By its very nature, learning in a self-paced classroom with digital resources can be an isolating experience for some students. While I want my students to take personal responsibility for and ownership of their learning, I also want them to learn essential collaboration skills and to leverage social learning to grow as people and as students of Mathematics. Buddy Time is a grouping strategy that requires my students to collaborate with peers working on the same lesson at a prescribed point in each lesson. During Buddy Time, students can collaborate or discuss their work with other students at their tables and they can use their collective knowledge and skills to help each other move towards mastery.
The Demo Discussion is a strategy I use to provide an interesting and memorable in-class demonstration of complex concepts that my students will learn about in class on a given day, using a variety of digital resources. The Demo Discussion is an excellent way to promote student curiosity about scientific phenomena. The "demos" provide access points for my students to witness and wonder about complicated chemical processes that they will eventually explore and understand at a much deeper level. By leveraging additional physical and digital tools, I can facilitate in-depth analysis and support the development of models to explain the science behind the demo. This strategy also allows me to surface my students' questions and interests about the day's Learning Targets (please see the "Learning Targets" strategy video), to which I can refer and make connections throughout our exploration of that content.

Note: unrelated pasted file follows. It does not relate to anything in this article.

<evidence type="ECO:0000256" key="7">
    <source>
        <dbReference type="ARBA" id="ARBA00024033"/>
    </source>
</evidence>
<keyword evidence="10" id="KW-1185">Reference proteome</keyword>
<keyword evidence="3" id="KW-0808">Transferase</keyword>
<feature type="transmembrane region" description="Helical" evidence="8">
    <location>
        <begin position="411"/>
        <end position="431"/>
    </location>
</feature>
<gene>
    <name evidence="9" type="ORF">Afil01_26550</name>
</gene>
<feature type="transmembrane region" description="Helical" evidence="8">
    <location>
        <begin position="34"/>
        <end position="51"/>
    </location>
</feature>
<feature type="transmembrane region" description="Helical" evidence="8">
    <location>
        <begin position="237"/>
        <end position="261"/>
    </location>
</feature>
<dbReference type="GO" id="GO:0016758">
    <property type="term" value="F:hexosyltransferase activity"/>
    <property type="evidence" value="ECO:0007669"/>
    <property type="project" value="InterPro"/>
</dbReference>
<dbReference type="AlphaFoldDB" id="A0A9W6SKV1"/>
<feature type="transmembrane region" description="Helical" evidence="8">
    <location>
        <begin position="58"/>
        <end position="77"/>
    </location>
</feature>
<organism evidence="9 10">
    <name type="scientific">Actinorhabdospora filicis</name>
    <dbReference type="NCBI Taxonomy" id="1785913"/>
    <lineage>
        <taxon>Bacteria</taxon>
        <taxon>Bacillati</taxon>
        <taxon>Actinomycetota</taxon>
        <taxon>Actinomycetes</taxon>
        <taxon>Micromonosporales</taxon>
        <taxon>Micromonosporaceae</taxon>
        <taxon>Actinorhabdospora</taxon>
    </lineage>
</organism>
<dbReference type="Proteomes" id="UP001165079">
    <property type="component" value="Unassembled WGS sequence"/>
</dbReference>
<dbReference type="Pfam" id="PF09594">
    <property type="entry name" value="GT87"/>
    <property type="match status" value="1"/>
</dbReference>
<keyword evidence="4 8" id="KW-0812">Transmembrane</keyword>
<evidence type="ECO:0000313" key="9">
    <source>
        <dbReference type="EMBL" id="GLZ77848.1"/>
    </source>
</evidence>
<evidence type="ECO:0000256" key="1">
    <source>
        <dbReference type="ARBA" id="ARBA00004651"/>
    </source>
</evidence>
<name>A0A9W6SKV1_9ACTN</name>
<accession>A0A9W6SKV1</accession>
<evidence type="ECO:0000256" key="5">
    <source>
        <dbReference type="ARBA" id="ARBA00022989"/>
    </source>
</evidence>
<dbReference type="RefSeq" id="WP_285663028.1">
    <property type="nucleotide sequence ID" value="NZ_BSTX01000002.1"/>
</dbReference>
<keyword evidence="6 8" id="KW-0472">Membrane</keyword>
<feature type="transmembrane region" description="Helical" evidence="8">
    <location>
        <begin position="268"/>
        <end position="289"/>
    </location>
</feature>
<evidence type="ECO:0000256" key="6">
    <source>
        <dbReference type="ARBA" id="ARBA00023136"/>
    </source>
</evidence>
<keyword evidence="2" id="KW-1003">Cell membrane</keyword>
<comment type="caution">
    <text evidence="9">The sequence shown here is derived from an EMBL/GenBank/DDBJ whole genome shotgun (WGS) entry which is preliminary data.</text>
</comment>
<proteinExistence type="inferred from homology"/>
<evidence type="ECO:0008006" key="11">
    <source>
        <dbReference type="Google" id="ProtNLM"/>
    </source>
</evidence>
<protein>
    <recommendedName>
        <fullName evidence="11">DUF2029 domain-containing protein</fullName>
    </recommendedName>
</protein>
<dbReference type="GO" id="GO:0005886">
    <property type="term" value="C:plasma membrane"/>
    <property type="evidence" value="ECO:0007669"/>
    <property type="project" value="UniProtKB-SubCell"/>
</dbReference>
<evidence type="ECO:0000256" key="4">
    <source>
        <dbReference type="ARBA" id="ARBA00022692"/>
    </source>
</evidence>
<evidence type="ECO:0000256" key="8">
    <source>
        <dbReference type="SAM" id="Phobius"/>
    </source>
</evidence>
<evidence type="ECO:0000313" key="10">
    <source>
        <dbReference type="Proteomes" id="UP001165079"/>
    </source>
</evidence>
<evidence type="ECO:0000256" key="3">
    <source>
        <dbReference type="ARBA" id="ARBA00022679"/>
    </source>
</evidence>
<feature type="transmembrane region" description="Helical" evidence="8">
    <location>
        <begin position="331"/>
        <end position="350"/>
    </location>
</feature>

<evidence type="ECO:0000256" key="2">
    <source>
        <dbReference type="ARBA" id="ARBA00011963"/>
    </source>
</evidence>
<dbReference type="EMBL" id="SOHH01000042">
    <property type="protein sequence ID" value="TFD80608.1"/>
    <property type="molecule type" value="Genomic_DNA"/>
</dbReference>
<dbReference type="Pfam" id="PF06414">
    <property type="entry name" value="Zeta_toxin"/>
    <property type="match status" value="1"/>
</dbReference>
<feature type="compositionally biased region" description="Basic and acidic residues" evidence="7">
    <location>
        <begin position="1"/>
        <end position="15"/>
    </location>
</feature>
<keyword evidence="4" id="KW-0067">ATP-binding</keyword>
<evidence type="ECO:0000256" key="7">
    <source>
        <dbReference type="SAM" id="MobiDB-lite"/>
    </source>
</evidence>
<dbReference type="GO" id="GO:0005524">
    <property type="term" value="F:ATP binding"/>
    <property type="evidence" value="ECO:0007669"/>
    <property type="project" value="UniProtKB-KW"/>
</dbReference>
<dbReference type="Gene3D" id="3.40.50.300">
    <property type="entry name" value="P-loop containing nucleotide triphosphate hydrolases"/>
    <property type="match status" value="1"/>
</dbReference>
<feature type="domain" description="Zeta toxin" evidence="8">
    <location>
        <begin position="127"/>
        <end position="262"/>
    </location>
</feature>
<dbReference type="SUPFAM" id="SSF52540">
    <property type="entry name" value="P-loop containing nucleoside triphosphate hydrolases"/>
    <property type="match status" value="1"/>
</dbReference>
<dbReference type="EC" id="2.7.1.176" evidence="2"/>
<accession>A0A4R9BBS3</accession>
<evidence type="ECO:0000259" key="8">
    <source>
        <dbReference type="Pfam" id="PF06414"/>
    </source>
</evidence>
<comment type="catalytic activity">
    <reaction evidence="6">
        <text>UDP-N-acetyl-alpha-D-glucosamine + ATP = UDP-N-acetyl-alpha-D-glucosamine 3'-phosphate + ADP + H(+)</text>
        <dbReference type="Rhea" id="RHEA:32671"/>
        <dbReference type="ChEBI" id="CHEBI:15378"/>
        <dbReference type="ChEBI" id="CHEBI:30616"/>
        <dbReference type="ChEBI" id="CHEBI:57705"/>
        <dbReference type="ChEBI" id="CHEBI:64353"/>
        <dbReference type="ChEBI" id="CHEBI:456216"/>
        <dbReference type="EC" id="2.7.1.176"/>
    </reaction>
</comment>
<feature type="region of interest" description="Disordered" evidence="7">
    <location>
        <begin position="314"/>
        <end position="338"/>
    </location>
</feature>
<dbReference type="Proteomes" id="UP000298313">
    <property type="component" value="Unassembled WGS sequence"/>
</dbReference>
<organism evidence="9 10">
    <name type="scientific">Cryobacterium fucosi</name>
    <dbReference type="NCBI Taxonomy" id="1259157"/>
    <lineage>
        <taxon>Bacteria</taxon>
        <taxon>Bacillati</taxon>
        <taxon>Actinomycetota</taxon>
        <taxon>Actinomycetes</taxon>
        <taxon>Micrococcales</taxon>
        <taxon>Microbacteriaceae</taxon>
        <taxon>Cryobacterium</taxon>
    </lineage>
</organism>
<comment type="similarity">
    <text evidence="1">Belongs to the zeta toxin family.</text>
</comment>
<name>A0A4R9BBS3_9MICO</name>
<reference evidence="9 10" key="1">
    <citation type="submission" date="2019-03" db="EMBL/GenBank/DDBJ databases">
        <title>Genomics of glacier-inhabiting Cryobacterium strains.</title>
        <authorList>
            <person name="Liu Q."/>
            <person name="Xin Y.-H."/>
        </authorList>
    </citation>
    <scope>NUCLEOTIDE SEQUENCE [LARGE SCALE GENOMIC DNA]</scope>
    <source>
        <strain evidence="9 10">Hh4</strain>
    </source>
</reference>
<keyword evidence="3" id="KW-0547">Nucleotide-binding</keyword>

Correctional Assignments provide another layer of practice for my students who fail a quiz before re-attempting to master the topic. The process is simple - my students complete the Correctional Assignment and then re-take the mastery quiz. My students can follow this process as many times as needed until they pass the quiz and achieve mastery. For this reason, I use IXL.com and Kuta Software for Correctional Assignments, which both generate infinite sets of practice problems.
A blended teacher’s personal mindsets shape his decisions as an educator. These mindsets influence general pedagogies, instructional approaches, and short-term decision making, alike. Check out how Ben’s mindsets have helped to shape his blended instruction.